Point

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Point

A distinct proposition or Question of Law arising or propounded in a case. In the case of shares of stock, a point means $1. In the case of bonds a point means $10, since a bond is quoted as a percentage of $1,000. In the case of market averages, the word point means merely that and no more. If, for example, the Dow-Jones Industrial Average rises from 8,349.25 to 8,350.25, it has risen a point. A point in this average, however, is not equivalent to $1.

With respect to the home mortgage finance industry, a fee or charge of one percent of the principal of the loan that is collected by the lender at the time the loan is made and is in addition to the constant long-term stated interest rate on the face of the loan.

POINT, practice. A proposition or question arising in a case.
     2. It is the duty of a judge to give an opinion on every point of law, properly arising out of the issue, which is propounded to him. Vide Resolution.

References in periodicals archive ?
It's tempting to stretch the Nixon analogy and start speculating about impeachment, but that's beside the point here.
The artist, if anything, preferred to do without a biography--he felt it beside the point. Nevertheless, an account of his life needed to exist, and Tomkins was the person to write it.
That he uses digital imaging to effect his changes is almost beside the point, since the resultant works are manifestly about photography - "practicing photography by other means," as Richter has described his paintings from photographs - and not about computer manipulation.
Hubert Humphrey did during his failed presidential run in '68, to run ads that make clear that he supports "the nonviolent majority - these are the people whose voice I want to be." While the pundits who love to decry negative ads portray a political culture that has coarsened terribly, one must admit something has changed for the better now that such a self-defense seems ludicrous and beside the point. The purveyors of public domestic violence are now well-understood to have no champions among major-party political candidates.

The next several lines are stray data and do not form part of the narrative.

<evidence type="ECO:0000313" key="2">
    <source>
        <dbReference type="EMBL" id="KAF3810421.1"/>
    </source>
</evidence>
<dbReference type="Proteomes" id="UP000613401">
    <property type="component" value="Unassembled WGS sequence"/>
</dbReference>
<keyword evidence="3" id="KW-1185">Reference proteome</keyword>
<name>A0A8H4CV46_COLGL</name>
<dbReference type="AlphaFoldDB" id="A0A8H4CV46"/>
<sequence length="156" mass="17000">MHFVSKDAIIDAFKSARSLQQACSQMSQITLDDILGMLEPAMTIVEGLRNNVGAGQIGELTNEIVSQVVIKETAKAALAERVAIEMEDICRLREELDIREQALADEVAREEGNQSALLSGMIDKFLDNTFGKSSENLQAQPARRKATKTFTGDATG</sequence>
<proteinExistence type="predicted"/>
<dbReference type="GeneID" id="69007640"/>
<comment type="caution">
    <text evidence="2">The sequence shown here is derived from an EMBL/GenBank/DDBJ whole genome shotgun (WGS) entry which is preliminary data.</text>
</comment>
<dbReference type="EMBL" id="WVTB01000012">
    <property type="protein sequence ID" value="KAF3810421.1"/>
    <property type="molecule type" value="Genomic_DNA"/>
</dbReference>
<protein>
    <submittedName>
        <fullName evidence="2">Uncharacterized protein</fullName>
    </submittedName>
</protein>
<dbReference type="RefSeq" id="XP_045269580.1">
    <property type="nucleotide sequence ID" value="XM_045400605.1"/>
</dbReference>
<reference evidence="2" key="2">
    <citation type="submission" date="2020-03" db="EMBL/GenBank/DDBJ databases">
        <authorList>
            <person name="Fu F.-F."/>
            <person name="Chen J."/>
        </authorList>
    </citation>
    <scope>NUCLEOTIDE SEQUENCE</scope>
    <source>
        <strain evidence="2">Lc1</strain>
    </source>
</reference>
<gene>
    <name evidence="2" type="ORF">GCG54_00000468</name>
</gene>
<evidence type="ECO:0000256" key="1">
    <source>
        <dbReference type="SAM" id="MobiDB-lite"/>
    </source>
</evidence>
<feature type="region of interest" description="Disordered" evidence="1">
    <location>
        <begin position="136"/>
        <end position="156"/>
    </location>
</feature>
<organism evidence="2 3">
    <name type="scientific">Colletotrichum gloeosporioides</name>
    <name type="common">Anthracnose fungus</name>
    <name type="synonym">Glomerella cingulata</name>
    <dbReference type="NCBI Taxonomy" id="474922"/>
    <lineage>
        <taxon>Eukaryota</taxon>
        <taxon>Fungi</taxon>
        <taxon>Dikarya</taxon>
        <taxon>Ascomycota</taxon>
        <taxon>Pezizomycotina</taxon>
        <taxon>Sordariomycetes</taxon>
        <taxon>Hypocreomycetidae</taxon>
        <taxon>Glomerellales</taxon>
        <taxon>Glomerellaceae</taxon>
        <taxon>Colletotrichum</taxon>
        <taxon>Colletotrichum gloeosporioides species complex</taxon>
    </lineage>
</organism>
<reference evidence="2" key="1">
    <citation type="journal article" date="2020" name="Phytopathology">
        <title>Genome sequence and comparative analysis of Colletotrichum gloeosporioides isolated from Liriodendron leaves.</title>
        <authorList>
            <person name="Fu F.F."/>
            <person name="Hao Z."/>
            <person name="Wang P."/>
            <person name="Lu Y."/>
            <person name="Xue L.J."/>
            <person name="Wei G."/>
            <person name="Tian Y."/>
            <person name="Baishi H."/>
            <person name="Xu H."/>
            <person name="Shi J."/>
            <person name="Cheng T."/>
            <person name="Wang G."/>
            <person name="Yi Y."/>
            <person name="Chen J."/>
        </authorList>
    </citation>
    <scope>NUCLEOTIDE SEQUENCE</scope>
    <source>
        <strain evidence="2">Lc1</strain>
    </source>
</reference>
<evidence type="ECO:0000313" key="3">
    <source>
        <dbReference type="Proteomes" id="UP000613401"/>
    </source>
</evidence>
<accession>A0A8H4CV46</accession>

He felt that the art world had become so deeply institutionalized that anything exhibited was proclaimed to be art by fiat, rendering judgments of taste useless (of at least beside the point).
In a sense, however, this is beside the point: Painting never really went away, and figuration in particular has attained its renewed critical acceptance thanks in large part to Salle.
Or better, is it beside the point whether it took place or not?
Huawei's already established presence in the UK means that its potential involvement in our 5G infrastructure is, in some respects, beside the point. We need to accept that doing business in a globally connected environment comes with an element of cyber risk, and that we should move to guard against these risks effectively and comprehensively.
Logic and consistency are beside the point in this knockabout mash-up of gleeful violence, dual roles, multiple personalities and multiverse dimensions, which results in undemanding fun.
MR Corcoran's comparisons of possible post-Brexit trading arrangements (Examiner, November 23) are beside the point.
That the tone of the book is blunt, and the philosophy behind it radical in comparison with the traditional preservation ethos seems beside the point, the authors are pushing for nothing short of a paradigm shift in the preservation is done.
Justice Undersecretary and DOJ Spokesperson Emmanuel Caparas, at a press conference said that whether a case can be filed on or before the January 25 anniversary is beside the point.